“Print is dead; Long live print!” Phi Beta Kappa Visiting Scholar looks at the contemporary novel
“The Changing Form of the Print Novel” was the topic explored by Phi Beta Kappa Visiting Scholar N. Katherine Hayles, professor of English and design/media arts at the
Stating that the heritage of the novel is to be “continually innovative,” Hayles noted the often “recursive dynamic” of contemporary novelists who, on one hand, imitate digital stylistics, but then actually intensify print traditions within their texts.
Hayles examined three novels, People of Paper by Salvador Plascencia, Extremely Loud and Incredibly Close by Jonathan Safran Foer, and House of Leaves by Mark Z. Danielewski, exploring in each case the “interpenetration of digital into print literature.” For example, Danielewski creates paratexts, inserting Braille and disordered typography, and sets up the page as a labyrinth. Later, cut-outs on the page presume to let the reader see through one page to the next, but in fact this technique underscores the opacity of the page.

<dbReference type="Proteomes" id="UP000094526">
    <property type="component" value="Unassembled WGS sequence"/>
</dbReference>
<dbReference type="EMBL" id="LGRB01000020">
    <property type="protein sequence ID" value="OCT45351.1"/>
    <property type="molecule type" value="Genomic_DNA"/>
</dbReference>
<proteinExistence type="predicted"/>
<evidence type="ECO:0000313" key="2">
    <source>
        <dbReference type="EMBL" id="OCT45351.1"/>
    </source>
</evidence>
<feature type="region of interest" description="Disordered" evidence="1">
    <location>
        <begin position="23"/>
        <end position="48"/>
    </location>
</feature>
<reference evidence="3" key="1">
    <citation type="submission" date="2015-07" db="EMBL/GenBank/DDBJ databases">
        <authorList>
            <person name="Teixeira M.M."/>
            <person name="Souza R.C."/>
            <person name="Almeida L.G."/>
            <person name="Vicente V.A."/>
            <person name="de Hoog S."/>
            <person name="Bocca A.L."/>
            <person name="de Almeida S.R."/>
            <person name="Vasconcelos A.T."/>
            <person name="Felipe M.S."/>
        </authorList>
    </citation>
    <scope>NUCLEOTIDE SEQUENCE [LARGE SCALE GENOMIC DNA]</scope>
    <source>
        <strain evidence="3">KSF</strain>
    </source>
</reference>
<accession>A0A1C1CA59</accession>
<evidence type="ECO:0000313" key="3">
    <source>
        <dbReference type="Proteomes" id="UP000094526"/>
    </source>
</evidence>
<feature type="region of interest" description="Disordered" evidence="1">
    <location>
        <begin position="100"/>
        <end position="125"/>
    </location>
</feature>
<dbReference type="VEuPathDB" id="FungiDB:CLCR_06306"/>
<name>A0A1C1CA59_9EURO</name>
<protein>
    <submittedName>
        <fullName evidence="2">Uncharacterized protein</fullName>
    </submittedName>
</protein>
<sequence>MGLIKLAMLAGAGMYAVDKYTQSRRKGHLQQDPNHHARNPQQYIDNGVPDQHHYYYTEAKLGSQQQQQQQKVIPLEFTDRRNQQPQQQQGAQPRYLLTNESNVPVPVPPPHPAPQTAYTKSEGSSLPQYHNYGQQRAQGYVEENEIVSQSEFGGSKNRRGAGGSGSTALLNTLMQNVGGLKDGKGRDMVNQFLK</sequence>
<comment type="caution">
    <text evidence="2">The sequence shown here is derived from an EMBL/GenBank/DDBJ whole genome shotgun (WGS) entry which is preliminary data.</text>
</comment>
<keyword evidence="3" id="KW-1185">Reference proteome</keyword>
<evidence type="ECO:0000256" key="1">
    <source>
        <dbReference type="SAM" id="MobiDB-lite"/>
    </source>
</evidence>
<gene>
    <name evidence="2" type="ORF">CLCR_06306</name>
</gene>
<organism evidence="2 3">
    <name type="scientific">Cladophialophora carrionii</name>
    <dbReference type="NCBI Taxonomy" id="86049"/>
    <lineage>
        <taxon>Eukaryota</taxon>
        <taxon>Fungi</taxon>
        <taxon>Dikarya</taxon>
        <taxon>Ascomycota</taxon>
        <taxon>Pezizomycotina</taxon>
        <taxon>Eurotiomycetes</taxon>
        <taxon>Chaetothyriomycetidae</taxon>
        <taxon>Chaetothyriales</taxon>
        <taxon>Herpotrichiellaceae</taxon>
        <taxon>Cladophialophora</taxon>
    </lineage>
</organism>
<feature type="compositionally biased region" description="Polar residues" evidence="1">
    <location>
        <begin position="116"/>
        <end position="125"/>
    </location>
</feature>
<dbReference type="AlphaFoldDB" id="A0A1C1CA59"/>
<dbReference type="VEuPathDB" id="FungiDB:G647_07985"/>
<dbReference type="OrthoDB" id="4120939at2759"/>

Joe Lucia, University librarian, observed how Hayles’s topic reflects elemental concerns of the academic library, as information has been reshaped over the last fifteen years, resulting in the inherent tension between the print heritage and the emerging digital world. According to Lucia, Hayles is “one of the best people in the world” to discuss the impact of digital culture.
Dr. Douglas Norton, secretary-treasurer of the University’s Phi Beta Kappa chapter and associate professor and chair, department of mathematical sciences, introduced Hayles, indicating that her residency on campus also involved meeting with individual classes.
Hayles’s books include Writing Machines (MIT Pr., 2002) and How We Became Posthuman: Virtual Bodies in Cybernetics, Literature and Informatics (Univ. of Chicago Pr., 1999).
Contributed by Judy Olsen, librarian liaison to the English department; photograph by Natalie Tomasco